"There is always a philosophy for lack of courage."—Albert Camus

Monday, November 21, 2005

In No Sense

The Sunday Miami Herald featured the following headline: Innocence Lost is Not Easily Restored.

I was curious to see what had suddenly led the Herald to take an interest in abstinence counseling. However, closer scrutiny revealed that this was an article about young Iraqi kids who have lost their innocence about violent death by being in a war zone.

In theory, such an article could have been sensible. But predictably, it was not.

Two examples:
1) One four year old has been affected by seeing beheadings on the Internet. Presumably, we are meant to sympathize. Hello-o?! That has nothing to do with being in a war zone. That has to do with having imbeciles for parents. Creepy imbeciles, too.

2) An example of the terribly traumatized children is cited: two kids are playing a game in which they pretend to shoot each other. Whoever kills the other, wins. Hello-o?! I grew up in Brooklyn and I played that game, too. Sometimes it was called Cowboys and Indians; sometimes Cops and Robbers.

Then again, maybe 1960s Brooklyn was a war zone.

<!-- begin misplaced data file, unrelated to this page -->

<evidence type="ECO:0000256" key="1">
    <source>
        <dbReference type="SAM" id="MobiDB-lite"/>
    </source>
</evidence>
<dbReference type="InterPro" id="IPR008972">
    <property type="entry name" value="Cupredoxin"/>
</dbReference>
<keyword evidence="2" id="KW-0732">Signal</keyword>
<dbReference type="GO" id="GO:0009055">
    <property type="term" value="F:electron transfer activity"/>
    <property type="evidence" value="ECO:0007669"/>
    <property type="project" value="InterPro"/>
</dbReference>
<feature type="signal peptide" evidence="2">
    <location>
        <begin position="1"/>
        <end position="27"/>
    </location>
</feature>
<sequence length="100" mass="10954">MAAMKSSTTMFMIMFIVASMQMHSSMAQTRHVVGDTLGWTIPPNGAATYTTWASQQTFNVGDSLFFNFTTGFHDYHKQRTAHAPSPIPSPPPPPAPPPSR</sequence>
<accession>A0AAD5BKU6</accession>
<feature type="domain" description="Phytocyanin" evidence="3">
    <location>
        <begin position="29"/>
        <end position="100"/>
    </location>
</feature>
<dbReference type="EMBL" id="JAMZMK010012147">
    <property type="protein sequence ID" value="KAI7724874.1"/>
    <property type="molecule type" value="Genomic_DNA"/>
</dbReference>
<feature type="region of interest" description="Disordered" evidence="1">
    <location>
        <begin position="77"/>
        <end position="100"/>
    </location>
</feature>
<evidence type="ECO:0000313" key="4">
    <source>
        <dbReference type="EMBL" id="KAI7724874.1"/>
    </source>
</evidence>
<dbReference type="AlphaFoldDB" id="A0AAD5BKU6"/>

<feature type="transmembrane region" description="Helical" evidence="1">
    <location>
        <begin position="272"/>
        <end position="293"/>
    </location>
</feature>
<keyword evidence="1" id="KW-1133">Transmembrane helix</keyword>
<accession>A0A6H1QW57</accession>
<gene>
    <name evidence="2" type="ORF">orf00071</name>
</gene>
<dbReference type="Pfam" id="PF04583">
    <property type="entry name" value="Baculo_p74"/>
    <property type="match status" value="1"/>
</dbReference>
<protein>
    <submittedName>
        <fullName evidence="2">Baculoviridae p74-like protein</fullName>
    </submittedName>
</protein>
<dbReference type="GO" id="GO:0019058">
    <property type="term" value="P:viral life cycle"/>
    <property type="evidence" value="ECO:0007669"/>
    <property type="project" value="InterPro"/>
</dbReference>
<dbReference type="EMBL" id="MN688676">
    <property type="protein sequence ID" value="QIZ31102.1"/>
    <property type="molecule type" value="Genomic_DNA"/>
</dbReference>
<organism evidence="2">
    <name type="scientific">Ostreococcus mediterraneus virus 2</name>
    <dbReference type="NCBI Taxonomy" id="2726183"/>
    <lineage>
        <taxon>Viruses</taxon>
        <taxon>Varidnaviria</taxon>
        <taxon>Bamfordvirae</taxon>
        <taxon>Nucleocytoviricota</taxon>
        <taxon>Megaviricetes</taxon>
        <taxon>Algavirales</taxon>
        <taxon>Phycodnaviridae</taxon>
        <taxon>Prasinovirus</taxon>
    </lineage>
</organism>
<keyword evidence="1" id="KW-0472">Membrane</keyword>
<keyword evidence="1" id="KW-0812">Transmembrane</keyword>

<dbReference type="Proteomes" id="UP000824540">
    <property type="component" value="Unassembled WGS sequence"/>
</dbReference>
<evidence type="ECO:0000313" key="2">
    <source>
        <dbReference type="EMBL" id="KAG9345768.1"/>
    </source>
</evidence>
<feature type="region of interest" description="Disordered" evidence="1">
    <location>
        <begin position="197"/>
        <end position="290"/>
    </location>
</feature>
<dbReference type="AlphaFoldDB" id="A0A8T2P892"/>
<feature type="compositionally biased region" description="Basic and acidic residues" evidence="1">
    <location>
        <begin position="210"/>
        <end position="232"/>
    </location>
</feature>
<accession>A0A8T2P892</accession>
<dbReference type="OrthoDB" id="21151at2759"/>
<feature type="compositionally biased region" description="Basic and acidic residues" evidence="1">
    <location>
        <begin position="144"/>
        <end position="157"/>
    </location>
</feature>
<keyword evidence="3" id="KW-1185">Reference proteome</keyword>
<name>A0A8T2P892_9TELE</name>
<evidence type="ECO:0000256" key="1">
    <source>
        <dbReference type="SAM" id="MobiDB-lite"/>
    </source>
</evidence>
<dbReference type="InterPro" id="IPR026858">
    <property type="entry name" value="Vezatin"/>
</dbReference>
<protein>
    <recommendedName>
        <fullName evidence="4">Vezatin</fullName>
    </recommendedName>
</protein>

5 comments:

Matt Huisman said...

When we were kids they used to force us play dodgeball in gym class.

I'm over it now - I'm one of the 'lucky ones' - but not without years of intense Innocence Restoration therapy.

Tom Van Dyke said...

I don't know what it means, Jay, but the dying was always cooler than the killing.

Kathy Hutchins said...

It's hard for me to believe anyone could separate the traumatic effects of living in a "war zone" from the prior traumatic effects of living in Saddam's Iraq.

Years ago, I knew a woman at the IU Med School who worked with young children from Northern Ireland who had been directly affected by The Troubles. I don't recall any therapy to overcome the trauma of playing Papists and Prots. There are, blessedly, some people whose understanding rises above the level of the Miami Herald.

Hunter Baker said...

I love Gary Busey. He tells a great story about one of his first acting jobs on Gunsmoke. He was assigned to die and decided to make it realistic. He died with his eyes open. The show's director thought it was too disturbing and made him die in the conventional eyes-closed, sleeping manner.

They shoulda gone the other way on that one, particularly with bug-eyed Gary Busey.

Jay D. Homnick said...

That's the old Hollywood: now they are more into realism. They die with their eyes open (although, sadly, they live with their eyes closed).